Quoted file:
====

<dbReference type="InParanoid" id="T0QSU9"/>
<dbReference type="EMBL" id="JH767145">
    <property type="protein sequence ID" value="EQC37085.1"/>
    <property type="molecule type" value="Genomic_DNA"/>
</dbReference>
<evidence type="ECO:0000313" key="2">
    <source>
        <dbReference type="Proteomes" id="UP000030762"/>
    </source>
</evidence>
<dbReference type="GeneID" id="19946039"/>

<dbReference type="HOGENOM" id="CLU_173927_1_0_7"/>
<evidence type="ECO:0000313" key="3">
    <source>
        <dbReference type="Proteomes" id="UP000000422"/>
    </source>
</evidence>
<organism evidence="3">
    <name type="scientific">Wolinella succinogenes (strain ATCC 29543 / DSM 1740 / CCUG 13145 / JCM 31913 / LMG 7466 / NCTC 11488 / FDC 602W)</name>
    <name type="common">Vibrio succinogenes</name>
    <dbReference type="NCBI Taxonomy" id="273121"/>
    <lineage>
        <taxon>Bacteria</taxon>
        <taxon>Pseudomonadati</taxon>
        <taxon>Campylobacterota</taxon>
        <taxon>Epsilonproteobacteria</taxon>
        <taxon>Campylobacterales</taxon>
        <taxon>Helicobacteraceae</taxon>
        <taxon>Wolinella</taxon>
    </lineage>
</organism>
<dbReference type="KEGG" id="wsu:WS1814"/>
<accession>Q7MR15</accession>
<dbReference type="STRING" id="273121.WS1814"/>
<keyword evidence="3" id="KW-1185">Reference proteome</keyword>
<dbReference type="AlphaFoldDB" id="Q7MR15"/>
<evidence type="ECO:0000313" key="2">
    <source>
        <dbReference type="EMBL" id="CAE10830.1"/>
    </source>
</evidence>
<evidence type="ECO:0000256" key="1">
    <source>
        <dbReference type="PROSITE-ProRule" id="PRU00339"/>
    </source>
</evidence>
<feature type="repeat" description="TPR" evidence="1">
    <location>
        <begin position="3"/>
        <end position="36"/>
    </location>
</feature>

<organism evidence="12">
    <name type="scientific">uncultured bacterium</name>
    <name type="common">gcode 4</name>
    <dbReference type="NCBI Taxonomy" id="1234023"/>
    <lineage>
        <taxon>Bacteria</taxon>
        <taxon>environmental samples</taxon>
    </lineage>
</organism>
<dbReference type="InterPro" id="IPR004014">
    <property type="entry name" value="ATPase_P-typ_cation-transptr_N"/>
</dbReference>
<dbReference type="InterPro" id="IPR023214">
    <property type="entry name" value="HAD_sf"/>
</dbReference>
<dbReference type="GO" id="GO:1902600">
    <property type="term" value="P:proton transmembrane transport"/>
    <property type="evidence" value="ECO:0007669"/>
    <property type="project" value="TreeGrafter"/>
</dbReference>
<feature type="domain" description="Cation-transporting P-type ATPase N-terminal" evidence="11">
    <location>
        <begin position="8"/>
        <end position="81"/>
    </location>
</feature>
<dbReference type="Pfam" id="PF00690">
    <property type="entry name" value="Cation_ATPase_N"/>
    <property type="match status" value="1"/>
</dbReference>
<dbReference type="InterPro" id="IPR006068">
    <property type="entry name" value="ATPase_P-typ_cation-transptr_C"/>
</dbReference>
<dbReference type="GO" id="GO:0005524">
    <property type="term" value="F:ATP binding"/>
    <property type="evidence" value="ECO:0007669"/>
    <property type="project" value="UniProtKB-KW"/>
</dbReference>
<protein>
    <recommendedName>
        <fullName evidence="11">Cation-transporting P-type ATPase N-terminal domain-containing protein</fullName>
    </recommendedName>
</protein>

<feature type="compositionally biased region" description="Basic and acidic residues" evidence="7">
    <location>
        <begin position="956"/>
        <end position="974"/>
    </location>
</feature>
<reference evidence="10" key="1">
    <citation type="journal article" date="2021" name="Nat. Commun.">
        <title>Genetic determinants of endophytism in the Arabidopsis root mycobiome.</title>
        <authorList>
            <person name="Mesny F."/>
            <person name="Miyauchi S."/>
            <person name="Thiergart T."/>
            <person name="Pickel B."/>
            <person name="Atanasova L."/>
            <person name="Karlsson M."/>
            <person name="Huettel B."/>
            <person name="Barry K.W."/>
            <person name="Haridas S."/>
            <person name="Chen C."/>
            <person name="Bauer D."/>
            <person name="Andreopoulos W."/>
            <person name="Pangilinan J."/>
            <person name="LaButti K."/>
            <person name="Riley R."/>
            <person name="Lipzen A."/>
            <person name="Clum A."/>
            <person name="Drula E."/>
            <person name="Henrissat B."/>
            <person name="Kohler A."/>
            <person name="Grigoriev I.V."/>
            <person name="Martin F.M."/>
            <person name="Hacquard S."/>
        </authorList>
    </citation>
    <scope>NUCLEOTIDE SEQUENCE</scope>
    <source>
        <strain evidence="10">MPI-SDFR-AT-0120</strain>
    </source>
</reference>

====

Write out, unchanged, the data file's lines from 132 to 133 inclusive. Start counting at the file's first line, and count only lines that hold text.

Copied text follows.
    <source>
        <strain evidence="10">MPI-SDFR-AT-0120</strain>